Free Masculinity And Femininity In Chopins The Awakening Argumentative Essay Sample

Published: 2021-06-21 23:37:43
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Category: Literature, Life, Life, Time, Family, Women

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The Awakening, an early twentieth-century novel by Kate Chopin, is often cited as one of the first feminist pieces of literature written for a modern audience. The novel follows a woman named Edna through her everyday activities, as she goes through a transformation that can only be described as an “awakening.” Chopin’s work is heavily concerned with the difference between masculinity and femininity in Victorian-era society. Throughout the work, her protagonist’s continual self-awareness is tempered by her increasing isolation from everyone in her life; thus, Chopin suggests that society, as it existed, does not allow femininity to be self-sufficient without being incredibly isolated.
Edna begins the novel as a traditionally-sequestered, upright Victorian woman. She begins to associate with a woman named Adele, but her true realization that she could potentially be more than she is does not come until she swims for the first time. Chopin, speaking through Edna, writes: “A feeling of exultation overtook her, as if some power of significant import had been given her to control the working of her body and her soul. She grew daring and reckless, overestimating her strength. She wanted to swim far out, where no woman had swum before” (Chopin 25). This initial swim-- the feeling of power that it gives her, and the feeling of overwhelming freedom that she experiences as a result of swimming out far-- begins the spiral into self-actualization that encompasses most of the novel. After her initial swim, she begins to burrow deep into herself, realizing certain things about herself: her love of painting, for instance, and her romantic and sexual interest in Robert. She notes that when she first begins the affair with Robert, it is the first time in her twenty-eight years that she has experienced passion. These two events-- Edna’s swim, and then the beginning of her affair with Robert-- mark a notable change in her personality and feelings of self-awareness.
The swimming that Edna does throughout the novel foreshadows her eventual death, of course, but as a symbol of her femininity it is also powerful. During her swims, she is completely isolated, free, and strong; it is once she is back on land that she once again becomes tethered by the expectations of her society and social group. The men in the novel consistently talk about the women of the novel as though they are strange creatures, buffeted about by emotional tides and eddies that the men cannot fathom. When Edna begins to try to express her newfound self, she is met with resistance and utter bafflement from the men in her life: indeed, her husband even approaches a doctor about her new self-realization. The doctor asks if Edna had been associating with other “intellectual women;” he then imparts this advice on Edna’s husband: “‘Pontellier let your wife alone for a while. Don't bother her, and don't let her bother you. Woman, my dear friend, is a very peculiar and delicate organism—a sensitive and highly organized woman, such as I know Mrs. Pontellier to be, is especially peculiar. It would require an inspired psychologist to deal successfully with them. And when ordinary fellows like you and me attempt to cope with their idiosyncrasies the result is bungling. Most women are moody and whimsical. This is some passing whim of your wife, due to some cause or causes which you and I needn't try to fathom. But it will pass happily over, especially if you let her alone. Send her around to see me’” (Chopin 126). Rather than treating Edna as a human being who is experiencing a sort of coming-of-age, the men in the novel treat her newfound sense of self as something brief that will pass, given enough time. She will, they assure each other, sink back into her role of mother and wife in due course.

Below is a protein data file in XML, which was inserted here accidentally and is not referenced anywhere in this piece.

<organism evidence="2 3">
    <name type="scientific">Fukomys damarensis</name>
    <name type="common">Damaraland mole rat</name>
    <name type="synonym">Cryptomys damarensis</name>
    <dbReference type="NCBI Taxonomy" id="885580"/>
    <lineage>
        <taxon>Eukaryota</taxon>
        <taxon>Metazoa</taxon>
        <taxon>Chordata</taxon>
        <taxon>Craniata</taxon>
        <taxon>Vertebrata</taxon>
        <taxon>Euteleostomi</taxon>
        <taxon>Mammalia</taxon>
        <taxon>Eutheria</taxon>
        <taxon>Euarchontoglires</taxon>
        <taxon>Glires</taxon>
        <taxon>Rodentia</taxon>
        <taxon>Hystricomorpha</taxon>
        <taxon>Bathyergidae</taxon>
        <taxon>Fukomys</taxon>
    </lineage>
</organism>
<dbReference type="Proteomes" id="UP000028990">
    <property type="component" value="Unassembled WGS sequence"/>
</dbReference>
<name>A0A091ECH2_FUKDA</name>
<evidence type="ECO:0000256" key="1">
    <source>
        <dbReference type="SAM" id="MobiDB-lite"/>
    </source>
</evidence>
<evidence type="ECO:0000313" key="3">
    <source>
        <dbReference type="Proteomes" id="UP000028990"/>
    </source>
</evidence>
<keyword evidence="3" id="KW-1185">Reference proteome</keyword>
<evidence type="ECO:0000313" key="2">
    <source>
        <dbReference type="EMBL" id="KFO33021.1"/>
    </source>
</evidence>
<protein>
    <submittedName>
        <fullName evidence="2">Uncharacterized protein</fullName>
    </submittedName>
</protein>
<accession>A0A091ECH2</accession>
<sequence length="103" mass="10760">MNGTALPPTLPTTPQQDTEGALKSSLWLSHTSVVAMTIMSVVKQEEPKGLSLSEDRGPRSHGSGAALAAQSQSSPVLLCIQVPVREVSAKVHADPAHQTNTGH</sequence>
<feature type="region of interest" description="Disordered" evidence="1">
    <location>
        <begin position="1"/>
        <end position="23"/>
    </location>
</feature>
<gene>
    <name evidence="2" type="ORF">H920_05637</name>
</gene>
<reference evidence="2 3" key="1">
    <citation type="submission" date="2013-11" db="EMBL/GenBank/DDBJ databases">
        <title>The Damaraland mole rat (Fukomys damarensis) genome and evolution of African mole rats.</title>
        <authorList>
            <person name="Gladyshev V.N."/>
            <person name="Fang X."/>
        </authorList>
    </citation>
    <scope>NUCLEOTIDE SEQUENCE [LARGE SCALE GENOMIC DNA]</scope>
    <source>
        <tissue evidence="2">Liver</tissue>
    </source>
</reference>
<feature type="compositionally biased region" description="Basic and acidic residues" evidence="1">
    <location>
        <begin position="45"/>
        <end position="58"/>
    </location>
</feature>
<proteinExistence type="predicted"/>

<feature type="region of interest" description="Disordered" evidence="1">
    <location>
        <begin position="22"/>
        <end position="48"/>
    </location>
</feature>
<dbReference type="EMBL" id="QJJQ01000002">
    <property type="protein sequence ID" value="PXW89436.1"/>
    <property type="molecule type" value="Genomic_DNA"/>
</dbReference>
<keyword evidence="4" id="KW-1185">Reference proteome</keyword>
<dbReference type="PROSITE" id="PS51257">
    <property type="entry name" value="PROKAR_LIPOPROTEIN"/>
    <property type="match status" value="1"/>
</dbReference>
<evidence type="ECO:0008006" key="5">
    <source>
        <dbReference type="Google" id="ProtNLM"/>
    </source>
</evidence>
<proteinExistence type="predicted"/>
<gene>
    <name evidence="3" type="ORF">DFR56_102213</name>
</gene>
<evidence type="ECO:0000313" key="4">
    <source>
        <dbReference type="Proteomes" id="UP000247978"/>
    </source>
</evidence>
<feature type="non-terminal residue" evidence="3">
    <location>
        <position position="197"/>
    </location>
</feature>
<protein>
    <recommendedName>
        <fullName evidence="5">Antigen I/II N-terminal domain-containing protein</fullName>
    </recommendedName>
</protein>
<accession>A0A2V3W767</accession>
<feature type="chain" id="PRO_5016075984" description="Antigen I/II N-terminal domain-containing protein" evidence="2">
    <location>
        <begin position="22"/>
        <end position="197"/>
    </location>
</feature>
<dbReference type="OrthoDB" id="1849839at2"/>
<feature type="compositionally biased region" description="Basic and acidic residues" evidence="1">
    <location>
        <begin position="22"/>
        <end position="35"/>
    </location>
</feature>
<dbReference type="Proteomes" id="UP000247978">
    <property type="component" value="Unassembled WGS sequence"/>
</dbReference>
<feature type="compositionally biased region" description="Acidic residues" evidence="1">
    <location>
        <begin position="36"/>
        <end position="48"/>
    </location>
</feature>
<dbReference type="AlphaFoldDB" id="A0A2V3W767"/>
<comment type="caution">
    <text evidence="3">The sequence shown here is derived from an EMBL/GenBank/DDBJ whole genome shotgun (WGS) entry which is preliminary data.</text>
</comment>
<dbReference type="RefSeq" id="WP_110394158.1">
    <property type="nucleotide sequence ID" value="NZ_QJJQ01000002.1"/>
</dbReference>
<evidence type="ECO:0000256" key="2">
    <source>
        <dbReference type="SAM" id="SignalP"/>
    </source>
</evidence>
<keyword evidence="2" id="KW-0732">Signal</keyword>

In a way, Edna’s eventual death was the only way for her to find freedom after she experienced her awakening. Once she became aware of the realities of her world, she could no longer bear to live in it; the repression and the pain it took to deny her true self and her true identity was too great. The first time Edna swam, she felt free and powerful; the last time she swam out to see, she drowned in the waves. She became the master of her own destiny in the only way a woman of her status could at that time period: she took control of her death. While suicide may not be the ideal way to deal with issues, it is a powerful literary device for Chopin to use when discussing the implications of femininity and masculinity in Victorian culture.
Once Edna became aware of the oppression and repression she faced in her society, she had no choice but to end her life. It was the ultimate act of defiance against the masculinity in the culture; she drowned in the waves, acting out against her oppressors in the only way she knew would be effective. Rather than being a sad ending for Edna, her suicide seems inevitable, as if once she became aware of the realities of her life, she was bound on an inexorable journey towards her own death by drowning.
Works cited
Cantwell, Robert. 'The Awakening By Kate Chopin'. Georgia Review 10 489--94. Print.
Chopin, Kate. The Awakening. 1st ed. New York: Avon Books, 1972. Print.
Smith, Daniel Scott. 'Family Limitation Sexual Control And Domestic Feminism In Victorian America.'.New York Harper and Row 1974. (1974): n. pag. Print.

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